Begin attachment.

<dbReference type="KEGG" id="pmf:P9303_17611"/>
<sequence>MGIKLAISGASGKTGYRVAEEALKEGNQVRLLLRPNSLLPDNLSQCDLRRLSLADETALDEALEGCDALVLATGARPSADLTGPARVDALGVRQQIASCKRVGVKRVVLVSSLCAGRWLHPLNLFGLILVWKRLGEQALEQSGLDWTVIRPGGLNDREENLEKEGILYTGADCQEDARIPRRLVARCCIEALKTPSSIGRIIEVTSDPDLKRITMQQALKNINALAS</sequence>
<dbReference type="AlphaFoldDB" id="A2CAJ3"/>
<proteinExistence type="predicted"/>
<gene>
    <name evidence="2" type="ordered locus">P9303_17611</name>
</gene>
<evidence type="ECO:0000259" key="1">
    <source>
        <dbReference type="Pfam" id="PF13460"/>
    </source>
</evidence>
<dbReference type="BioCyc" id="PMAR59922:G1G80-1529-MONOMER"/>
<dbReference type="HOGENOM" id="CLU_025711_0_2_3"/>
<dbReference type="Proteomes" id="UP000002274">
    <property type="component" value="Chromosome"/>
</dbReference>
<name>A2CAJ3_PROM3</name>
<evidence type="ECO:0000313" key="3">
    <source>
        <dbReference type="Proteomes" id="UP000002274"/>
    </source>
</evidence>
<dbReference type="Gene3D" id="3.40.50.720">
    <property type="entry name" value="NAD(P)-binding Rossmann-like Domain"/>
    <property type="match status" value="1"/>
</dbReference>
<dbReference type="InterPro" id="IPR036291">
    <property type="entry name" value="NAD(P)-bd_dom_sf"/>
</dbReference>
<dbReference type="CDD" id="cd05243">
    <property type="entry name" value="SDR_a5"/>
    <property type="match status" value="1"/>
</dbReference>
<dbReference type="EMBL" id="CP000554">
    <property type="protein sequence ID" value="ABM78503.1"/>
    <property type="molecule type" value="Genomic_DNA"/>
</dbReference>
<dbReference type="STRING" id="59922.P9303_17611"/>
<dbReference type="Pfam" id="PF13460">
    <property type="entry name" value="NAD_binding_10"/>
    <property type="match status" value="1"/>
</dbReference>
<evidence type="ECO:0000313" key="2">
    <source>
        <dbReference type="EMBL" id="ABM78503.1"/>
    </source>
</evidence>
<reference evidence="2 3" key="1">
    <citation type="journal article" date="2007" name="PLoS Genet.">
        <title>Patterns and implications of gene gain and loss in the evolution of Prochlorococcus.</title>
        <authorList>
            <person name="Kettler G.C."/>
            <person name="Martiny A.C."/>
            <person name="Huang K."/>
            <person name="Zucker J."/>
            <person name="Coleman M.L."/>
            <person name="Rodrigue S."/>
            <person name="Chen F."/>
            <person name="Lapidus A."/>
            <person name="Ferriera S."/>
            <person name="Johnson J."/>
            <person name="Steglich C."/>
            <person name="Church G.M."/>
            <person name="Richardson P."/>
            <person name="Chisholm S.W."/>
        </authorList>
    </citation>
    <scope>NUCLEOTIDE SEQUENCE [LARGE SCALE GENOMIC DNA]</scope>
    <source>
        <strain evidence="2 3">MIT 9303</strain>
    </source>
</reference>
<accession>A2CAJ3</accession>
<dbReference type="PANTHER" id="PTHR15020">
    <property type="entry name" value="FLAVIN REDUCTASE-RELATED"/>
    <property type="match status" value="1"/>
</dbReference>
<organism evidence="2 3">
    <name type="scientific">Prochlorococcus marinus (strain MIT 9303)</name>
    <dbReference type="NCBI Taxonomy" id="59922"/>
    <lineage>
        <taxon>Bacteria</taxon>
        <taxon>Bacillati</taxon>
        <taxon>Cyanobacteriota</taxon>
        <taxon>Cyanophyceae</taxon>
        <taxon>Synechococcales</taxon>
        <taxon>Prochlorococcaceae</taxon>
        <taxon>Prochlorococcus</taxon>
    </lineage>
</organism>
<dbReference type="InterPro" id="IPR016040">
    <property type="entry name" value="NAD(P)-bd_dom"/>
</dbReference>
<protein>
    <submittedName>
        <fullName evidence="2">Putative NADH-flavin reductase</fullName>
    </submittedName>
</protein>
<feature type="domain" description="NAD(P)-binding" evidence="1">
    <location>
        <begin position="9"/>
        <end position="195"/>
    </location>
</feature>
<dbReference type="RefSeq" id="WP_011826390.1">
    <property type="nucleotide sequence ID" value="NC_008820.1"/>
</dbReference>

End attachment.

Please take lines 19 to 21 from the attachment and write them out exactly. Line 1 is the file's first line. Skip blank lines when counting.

<evidence type="ECO:0000313" key="3">
    <source>
        <dbReference type="Proteomes" id="UP000002274"/>